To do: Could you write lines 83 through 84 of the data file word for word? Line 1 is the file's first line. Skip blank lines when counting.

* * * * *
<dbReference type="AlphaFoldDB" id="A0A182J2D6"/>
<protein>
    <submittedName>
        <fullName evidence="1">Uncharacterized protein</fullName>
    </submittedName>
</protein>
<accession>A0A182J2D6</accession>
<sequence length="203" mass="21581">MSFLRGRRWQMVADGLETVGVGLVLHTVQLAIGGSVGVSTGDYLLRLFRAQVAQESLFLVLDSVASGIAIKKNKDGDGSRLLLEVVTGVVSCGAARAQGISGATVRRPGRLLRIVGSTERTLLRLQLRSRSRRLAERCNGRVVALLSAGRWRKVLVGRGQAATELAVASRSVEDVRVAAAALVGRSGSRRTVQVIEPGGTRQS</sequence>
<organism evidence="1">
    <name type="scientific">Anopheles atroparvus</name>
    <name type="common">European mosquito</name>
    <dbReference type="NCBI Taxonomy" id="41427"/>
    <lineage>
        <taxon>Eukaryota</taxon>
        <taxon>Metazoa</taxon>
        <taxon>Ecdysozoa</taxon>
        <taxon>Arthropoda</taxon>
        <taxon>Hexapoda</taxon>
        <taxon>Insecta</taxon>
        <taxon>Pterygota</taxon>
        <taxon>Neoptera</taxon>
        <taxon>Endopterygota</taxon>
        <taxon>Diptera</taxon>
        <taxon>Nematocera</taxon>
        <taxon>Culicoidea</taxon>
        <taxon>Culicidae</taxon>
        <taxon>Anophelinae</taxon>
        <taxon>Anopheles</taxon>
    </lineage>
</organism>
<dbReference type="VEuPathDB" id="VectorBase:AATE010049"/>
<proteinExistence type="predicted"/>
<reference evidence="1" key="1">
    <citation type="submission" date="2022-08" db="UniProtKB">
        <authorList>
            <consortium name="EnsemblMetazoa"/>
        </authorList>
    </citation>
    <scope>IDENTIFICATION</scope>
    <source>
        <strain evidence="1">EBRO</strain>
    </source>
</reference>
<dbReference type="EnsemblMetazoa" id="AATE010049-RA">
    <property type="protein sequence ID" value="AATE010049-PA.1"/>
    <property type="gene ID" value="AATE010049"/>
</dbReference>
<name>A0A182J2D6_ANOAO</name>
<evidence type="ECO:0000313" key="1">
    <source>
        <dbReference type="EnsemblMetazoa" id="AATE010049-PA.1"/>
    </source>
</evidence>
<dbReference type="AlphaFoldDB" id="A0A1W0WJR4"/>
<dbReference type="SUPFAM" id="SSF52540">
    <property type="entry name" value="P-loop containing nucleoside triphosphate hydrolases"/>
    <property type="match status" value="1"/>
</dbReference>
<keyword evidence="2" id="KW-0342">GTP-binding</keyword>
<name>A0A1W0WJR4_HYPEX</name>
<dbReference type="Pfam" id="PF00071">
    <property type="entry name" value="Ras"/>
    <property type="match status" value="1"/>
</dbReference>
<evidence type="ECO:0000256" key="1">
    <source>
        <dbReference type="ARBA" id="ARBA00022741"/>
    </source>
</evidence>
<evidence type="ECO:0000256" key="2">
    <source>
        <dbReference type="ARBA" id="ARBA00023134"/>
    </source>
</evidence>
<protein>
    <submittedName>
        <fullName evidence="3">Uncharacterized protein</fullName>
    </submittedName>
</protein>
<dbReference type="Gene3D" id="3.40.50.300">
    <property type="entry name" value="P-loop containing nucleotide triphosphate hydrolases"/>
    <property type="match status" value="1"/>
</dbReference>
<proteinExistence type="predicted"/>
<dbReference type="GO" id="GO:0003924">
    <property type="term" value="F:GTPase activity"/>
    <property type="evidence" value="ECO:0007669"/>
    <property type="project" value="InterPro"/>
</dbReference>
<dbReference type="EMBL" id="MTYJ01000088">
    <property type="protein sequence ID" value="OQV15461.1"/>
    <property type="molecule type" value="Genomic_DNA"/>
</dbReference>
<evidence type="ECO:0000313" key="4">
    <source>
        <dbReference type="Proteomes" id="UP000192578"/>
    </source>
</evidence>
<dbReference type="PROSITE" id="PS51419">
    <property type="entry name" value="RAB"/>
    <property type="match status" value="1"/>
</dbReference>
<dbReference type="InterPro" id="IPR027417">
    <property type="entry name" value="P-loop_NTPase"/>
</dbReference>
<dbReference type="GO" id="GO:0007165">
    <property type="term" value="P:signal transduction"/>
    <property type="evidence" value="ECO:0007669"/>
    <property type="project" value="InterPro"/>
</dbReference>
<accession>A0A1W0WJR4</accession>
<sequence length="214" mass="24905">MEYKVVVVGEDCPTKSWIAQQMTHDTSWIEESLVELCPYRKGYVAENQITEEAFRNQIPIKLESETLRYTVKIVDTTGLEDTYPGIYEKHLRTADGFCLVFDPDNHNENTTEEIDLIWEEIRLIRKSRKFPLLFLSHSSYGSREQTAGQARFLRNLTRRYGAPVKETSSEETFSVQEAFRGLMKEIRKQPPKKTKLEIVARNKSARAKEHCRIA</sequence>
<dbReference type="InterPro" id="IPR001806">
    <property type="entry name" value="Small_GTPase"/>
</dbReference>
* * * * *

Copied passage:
</dbReference>
<proteinExistence type="predicted"/>